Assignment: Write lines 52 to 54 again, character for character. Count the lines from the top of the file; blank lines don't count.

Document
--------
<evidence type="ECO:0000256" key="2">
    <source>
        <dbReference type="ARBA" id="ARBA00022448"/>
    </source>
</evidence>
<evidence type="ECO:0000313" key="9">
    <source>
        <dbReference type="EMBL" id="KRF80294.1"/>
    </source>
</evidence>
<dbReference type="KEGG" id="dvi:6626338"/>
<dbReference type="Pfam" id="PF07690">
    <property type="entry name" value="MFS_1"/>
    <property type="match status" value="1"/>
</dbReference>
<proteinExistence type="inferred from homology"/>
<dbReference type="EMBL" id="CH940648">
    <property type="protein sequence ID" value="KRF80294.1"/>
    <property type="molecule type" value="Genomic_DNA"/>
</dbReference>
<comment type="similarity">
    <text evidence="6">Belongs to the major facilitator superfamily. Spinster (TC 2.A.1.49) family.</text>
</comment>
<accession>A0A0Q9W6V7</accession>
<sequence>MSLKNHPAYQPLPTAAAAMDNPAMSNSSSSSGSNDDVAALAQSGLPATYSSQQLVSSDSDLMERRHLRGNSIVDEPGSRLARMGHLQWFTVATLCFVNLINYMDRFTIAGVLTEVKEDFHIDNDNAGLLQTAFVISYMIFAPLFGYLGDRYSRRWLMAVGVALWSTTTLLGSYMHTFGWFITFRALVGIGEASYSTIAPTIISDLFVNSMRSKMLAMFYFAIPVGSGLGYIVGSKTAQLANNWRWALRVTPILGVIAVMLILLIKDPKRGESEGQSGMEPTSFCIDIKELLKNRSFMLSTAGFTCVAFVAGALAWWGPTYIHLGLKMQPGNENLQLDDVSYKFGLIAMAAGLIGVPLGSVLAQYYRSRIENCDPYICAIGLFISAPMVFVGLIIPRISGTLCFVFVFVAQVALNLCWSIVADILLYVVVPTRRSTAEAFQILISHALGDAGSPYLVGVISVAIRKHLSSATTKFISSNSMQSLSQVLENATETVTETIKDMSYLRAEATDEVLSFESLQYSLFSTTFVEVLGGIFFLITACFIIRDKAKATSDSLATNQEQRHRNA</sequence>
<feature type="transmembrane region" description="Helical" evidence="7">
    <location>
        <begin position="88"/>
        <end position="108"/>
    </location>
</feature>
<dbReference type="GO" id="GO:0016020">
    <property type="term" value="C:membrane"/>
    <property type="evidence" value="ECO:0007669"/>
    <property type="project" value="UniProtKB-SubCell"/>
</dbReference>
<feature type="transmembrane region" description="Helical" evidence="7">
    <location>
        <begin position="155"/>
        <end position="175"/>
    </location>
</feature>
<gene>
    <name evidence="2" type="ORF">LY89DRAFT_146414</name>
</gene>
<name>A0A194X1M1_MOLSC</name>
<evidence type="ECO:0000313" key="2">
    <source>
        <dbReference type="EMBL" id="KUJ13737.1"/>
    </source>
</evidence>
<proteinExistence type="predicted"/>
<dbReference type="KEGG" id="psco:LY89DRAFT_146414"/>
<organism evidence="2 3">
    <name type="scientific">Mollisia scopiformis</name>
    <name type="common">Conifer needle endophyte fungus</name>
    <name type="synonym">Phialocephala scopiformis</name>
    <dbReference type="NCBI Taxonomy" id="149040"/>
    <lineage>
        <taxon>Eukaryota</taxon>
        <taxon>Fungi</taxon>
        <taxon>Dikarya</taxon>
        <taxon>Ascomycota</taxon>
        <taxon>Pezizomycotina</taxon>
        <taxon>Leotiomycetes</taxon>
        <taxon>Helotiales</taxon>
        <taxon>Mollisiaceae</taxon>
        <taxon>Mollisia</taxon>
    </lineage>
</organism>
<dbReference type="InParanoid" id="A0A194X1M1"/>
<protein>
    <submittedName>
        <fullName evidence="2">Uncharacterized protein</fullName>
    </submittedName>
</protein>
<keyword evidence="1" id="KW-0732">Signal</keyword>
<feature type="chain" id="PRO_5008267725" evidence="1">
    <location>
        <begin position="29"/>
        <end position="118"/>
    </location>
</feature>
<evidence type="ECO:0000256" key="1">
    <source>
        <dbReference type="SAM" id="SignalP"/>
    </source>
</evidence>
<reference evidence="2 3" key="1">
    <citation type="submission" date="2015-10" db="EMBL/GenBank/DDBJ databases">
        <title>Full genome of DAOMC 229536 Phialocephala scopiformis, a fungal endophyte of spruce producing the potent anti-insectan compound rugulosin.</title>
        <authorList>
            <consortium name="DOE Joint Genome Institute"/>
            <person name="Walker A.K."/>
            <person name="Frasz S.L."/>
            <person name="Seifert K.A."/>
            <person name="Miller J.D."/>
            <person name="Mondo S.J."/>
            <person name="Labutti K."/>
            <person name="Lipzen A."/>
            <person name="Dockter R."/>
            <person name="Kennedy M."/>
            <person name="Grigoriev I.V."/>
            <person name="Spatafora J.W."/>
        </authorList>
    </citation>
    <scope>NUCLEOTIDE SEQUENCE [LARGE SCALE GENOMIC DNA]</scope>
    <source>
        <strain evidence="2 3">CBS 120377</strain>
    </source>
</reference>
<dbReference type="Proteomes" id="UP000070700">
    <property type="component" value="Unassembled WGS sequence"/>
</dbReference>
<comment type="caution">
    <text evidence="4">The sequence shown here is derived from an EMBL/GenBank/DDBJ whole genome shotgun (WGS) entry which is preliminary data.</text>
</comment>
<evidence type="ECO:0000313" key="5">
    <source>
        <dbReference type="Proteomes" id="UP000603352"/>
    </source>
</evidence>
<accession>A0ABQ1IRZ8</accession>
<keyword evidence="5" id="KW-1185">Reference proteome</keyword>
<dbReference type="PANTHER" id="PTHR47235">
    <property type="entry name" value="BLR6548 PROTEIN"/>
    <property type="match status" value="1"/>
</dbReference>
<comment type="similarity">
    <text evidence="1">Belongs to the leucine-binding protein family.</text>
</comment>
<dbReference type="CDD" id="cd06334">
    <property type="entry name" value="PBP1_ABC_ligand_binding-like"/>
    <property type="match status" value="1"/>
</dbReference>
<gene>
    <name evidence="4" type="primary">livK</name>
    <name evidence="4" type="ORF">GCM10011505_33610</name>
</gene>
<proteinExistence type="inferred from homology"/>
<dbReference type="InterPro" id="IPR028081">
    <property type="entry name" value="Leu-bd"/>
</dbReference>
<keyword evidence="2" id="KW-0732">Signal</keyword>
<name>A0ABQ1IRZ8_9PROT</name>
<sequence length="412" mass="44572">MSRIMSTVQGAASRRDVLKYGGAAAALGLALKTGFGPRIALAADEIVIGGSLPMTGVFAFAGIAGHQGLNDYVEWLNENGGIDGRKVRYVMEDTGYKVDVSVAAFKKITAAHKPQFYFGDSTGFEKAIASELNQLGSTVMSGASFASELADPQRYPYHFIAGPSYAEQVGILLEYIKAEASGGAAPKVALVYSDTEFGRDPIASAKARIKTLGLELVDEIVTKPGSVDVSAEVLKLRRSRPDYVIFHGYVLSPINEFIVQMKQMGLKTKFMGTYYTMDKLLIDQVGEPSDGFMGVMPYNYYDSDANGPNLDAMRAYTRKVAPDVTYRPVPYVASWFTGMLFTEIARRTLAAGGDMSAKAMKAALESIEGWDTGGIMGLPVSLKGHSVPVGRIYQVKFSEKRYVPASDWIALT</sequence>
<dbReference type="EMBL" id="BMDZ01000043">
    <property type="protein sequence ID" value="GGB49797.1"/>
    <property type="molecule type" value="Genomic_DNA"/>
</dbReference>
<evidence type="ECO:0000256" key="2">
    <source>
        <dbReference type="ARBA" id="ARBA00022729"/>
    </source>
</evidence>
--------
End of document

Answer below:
<proteinExistence type="predicted"/>
<dbReference type="KEGG" id="psco:LY89DRAFT_146414"/>
<organism evidence="2 3">